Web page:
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Edible love gifts may influence female behavior, suggests cricket study

Edible gifts given by male crickets to their female partners during mating contain unique proteins which could affect the females' behavior

University of Exeter

IMAGE

IMAGE: A female G. sigillatus reaching around to consume the nuptial gift (clear blob) while the ampulla (clouded blob) transfers sperm into the female reproductive tract. view more

Credit: David Funk

Edible gifts given by male crickets to their female partners during mating contain unique proteins which could affect the females' behaviour according to research from the University of Exeter and Max Planck Institute for Chemical Ecology, published today in the journal PLOS ONE.

Many insects mate by transferring their sperm in a capsule, or ampulla. In decorated crickets, Gryllodes sigillatus, an additional edible present, known as a nuptial gift, is offered to the female during mating in the form of a large gelatinous ball of protein attached to the ampulla which the female eats while the sperm are being transferred.

The scientists believe that some of the proteins contained in the nuptial gift prevent digestive enzymes in the female's gut from breaking down other active proteins in the gift. These protected proteins may then alter her reproductive physiology and make her less likely to mate with further males.

Professor Richard Ffrench-Constant from the University of Exeter said: "It has long been thought that the purpose of the edible love gift was so that male crickets could be sure their sperm wouldn't be eaten by the female. However our study suggests that the story may actually be more complex and that the gift not only functions to feed the female but it may also affect her behaviour."

"It's a bit like the old cliché of offering a box of chocolates on the understanding that your sperm will be met by a receptive reproductive system."

The researchers analysed the proteins contained in the nuptial gift to determine their molecular structure and function. They found that not only are some of the proteins protected from being broken down by enzymes, but they bear a striking resemblance to growth factor proteins known to exist in other insects. This similarity suggests that the proteins could promote cell growth and development in target tissue within the female's body and as a result influence female reproductive behaviour.

Nuptial gifts occur in several insect species in various forms including nicely wrapped dead bugs collected by males, various body secretions, body parts or even the male's entire body.

In the decorated cricket, the female detaches the gelatinous nuptial gift, which is made by the male, from the sperm capsule and feasts during sperm transfer. When she has finished eating the gift she then consumes the sperm capsule itself and in doing so terminates sperm transfer.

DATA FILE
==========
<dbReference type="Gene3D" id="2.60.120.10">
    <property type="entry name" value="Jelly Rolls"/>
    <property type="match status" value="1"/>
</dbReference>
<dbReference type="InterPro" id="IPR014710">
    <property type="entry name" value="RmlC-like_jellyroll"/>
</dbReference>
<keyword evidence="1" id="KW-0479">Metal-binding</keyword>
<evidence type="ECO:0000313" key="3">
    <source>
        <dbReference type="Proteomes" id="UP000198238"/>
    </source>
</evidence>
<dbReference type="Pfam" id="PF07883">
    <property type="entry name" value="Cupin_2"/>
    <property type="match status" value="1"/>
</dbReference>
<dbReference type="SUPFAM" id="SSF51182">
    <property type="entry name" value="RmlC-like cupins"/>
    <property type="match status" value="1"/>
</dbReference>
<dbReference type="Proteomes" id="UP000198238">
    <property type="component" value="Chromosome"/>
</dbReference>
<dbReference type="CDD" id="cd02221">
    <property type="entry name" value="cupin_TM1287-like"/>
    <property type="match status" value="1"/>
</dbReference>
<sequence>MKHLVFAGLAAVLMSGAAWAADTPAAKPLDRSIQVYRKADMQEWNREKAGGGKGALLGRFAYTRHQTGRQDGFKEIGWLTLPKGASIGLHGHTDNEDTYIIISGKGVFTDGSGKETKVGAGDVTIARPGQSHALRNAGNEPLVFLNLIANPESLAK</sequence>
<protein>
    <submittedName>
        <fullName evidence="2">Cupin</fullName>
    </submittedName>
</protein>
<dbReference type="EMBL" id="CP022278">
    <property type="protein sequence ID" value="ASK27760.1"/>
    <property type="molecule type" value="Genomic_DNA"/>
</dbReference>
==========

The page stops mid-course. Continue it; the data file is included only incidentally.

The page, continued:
There is a direct correlation between the time needed for a female to consume the nuptial gift and the time required for complete transfer of sperm from the ampulla to the female's sperm storage organ. The larger the gift, the longer the ampulla attachment time and so the greater the male's chance of paternity.

Future research will investigate the exact role that the proteins in the nuptial gift may play in altering the reproductive physiology of the female decorated cricket. More work is needed to determine whether the nutritional composition of the gift could make her less receptive to further matings or could in some way ensure that fertilisation occurs.

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Image: A female G. sigillatus reaching around to consume the nuptial gift (clear blob) while the ampulla (clouded blob) transfers sperm into the female reproductive tract. Credit: David Funk

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The University of Exeter is a Russell Group university and in the top one percent of institutions globally. It combines world-class research with very high levels of student satisfaction. Exeter has over 19,000 students and is ranked 7th in The Times and The Sunday Times Good University Guide league table, 10th in The Complete University Guide and 9th in the Guardian University Guide 2015. In the 2014 Research Excellence Framework (REF), the University ranked 16th nationally, with 98% of its research rated as being of international quality. Exeter was The Sunday Times University of the Year 2012-13.

The University has four campuses. The Streatham and St Luke's campuses are in Exeter and there are two campuses in Cornwall, Penryn and Truro. The 2014-2015 academic year marks the 10-year anniversary of the two Cornwall campuses. In a pioneering arrangement in the UK, the Penryn Campus is jointly owned and managed with Falmouth University. At the campus, University of Exeter students can study programmes in the following areas: Animal Behaviour, Conservation Biology and Ecology, English, Environmental Science, Evolutionary Biology, Geography, Geology, History, Human Sciences, Marine Biology, Mining and Minerals Engineering, Politics and International Relations, Renewable Energy and Zoology.

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Staff at the Centre for Ecology and Conservation, based on the Penryn Campus, undertake cutting-edge research that focusses on whole organism biology. The CEC has three interlinked research groups: Behaviour, Ecology and Conservation, and Evolution which constitute 40 academics and over 100 early career researchers. It engages widely with businesses, charities and government agencies and organisations in Cornwall, the Isles of Scilly and beyond to translate its research into societal impact. Staff at the CEC deliver educational programs to some 500 undergraduate and 100 postgraduate students.

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